The Dutch government has announced additional measures aimed at achieving the country’s climate goals for 2030.
Minister of Climate and Energy, Jetten, announced that the measures should ensure an additional emission reduction of approximately 22 megatons. The country aims to achieve a reduction of 55%-60% in CO2 emissions in 2030 compared to 1990 levels. The government believes that climate policy should work for everyone, regardless of their place of residence, age, or income.
The government is focusing on actionable measures, with a package of 22 megatons to close the gap, in addition to the coalition agreement. An additional contribution is being requested from each sector based on the possibilities of reducing CO2 emissions more quickly within the sectors up to 2030. The government aims to build in certainty in this respect so that setbacks can be absorbed.
The cabinet wants the electricity sector to be CO2-free by 2035. To achieve this, the government wants to realize 3 GW of solar energy at sea by 2030, convert gas-fired power plants to use hydrogen, and introduce a battery obligation for solar parks.
The energy-intensive industry will be net climate neutral in 2040, thanks to the European emissions trading system. With this package, an extra contribution is requested from the industry. New energy sources and carriers such as hydrogen are being scaled up, among other things. The cabinet is committed to less incineration and more recycling at waste incineration plants and is introducing a ban on fossil heat generation for new and industrial production installations that are to be replaced. To accelerate the transition to a circular industry, from 2027 all plastics must consist of at least 25-30% recycled or biomaterial. The government is also increasing the ambition level of tailor-made agreements so that more emissions can be reduced at the largest emitters via this route.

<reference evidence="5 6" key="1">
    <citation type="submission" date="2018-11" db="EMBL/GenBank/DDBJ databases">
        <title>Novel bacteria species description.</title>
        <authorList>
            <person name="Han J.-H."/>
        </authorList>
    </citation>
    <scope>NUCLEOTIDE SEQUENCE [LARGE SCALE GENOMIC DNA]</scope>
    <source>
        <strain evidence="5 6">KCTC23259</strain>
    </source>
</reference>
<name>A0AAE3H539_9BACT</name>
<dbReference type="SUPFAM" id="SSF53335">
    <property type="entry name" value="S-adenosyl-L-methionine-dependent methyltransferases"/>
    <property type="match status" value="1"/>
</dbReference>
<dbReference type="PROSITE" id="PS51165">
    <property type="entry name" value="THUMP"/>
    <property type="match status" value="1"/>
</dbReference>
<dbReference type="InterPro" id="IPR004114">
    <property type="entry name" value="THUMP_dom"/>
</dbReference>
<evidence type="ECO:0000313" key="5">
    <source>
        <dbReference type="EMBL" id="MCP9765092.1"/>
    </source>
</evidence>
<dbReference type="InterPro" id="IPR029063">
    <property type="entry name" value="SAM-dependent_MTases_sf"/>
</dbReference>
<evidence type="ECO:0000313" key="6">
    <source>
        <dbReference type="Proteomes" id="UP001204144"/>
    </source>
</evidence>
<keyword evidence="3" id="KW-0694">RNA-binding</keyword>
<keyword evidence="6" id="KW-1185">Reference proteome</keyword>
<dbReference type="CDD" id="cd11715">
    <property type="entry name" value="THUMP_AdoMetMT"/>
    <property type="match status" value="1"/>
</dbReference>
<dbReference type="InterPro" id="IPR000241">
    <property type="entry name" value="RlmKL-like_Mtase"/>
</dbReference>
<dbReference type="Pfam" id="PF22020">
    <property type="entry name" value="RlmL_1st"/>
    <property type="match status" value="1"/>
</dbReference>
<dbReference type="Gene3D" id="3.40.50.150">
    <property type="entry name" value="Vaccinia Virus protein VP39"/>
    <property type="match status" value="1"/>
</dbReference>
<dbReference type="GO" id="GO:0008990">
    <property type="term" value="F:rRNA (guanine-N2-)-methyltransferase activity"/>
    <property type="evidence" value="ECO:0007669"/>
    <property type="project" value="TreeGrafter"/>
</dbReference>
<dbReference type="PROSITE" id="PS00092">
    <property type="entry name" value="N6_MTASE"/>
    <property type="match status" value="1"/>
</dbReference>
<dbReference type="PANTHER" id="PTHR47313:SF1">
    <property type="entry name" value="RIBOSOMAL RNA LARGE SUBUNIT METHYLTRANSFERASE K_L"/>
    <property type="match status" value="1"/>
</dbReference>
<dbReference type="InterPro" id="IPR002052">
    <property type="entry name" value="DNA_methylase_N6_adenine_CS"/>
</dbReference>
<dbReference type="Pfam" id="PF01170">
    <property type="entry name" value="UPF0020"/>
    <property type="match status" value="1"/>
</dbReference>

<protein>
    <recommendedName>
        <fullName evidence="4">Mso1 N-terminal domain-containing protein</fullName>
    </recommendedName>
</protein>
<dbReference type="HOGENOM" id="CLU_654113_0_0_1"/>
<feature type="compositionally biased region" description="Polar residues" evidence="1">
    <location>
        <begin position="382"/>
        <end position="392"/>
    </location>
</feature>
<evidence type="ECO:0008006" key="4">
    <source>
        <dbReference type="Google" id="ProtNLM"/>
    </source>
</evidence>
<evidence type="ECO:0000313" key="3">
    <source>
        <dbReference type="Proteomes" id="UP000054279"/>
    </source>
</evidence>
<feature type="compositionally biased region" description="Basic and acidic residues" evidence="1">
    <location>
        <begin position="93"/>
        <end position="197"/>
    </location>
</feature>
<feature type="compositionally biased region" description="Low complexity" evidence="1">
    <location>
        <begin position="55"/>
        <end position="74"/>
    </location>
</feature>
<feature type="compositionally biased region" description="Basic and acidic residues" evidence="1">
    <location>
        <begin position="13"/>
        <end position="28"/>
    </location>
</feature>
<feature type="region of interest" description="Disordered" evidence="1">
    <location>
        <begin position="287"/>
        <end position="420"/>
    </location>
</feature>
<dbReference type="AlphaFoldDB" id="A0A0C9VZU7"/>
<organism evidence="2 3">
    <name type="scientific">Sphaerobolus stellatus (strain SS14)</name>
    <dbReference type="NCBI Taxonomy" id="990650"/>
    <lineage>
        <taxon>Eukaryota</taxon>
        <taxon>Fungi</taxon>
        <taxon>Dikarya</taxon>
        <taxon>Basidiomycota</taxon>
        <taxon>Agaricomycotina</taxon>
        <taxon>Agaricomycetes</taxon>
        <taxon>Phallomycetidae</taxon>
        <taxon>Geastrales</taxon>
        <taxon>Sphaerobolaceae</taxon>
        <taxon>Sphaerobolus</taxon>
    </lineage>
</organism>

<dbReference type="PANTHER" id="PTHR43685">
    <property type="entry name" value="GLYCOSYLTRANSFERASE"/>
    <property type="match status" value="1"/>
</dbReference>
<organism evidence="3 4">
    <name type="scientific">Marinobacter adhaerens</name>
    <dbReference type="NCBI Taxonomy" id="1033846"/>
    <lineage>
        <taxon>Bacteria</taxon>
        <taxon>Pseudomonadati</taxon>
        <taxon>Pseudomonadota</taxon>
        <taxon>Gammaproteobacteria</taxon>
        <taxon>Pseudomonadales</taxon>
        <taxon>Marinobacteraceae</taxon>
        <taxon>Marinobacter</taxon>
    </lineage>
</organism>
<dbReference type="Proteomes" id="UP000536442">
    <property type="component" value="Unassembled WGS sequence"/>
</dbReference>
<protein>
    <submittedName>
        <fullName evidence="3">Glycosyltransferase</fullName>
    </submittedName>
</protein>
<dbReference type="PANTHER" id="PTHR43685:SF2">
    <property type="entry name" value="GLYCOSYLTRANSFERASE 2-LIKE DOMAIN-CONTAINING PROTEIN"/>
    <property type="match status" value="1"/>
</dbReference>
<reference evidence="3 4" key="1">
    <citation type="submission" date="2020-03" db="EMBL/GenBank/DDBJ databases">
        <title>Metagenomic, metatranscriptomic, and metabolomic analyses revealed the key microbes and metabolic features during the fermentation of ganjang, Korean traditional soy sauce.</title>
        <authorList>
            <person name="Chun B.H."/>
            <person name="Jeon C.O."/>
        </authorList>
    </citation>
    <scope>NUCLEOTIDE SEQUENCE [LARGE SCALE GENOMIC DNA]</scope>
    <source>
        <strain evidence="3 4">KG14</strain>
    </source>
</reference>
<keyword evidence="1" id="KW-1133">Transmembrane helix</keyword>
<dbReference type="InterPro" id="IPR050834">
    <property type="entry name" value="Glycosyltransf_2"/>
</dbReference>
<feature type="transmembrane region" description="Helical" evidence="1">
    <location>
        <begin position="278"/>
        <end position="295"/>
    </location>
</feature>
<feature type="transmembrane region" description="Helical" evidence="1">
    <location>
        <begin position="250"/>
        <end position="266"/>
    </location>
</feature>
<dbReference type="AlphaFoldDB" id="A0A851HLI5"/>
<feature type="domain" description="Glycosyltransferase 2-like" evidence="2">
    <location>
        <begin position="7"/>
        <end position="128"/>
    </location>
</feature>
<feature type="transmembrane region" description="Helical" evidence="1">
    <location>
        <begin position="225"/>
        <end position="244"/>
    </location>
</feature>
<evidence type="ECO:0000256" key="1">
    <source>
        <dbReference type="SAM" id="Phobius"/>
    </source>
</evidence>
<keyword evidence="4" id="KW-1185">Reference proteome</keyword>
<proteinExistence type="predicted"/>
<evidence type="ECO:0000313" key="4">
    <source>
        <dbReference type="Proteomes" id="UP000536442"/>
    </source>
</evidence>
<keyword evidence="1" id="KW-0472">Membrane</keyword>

The Dutch government aims to have all buildings and offices be emission and natural gas-free by 2050. In order to achieve this, the government will allocate extra money in the coming years to make homes in vulnerable neighborhoods where energy poverty occurs more sustainable. The government also wants to use a subsidy to encourage more solar panels to be installed on rental homes. By setting standards, the cabinet encourages more biobased construction. The government is developing a targeted unburdening approach for business parks and small and medium-sized enterprises.
The cabinet aims to have clean driving in the Netherlands by 2050 without emitting harmful exhaust gases. The government wants to increase the share of electric cars for work traffic, and employers are encouraged to encourage employees to use electric cars, public transport, or bicycles. The government is also subsidizing the purchase of a second-hand electric car to make electric driving more accessible. The cabinet is investing in extra charging infrastructure for electric vehicles, so that a faster roll-out of electric driving is possible in the city and region.
In 2050, the government aims to have sustainable agriculture and land use. To achieve this, the government has opted for an integrated approach in which the challenges in the areas of climate, environment, water, and nitrogen are addressed via the agricultural agreement and the national rural area programme. The goal is to fulfill the target of 5 megatons of CO2 reduction.
The Dutch government’s new measures are part of its Climate Package, which it considers fair, feasible, and ambitious. The government is also looking for opportunities for companies to lead the way with sustainable products, circular production processes, or innovative, climate-friendly applications – the revenue models of the future.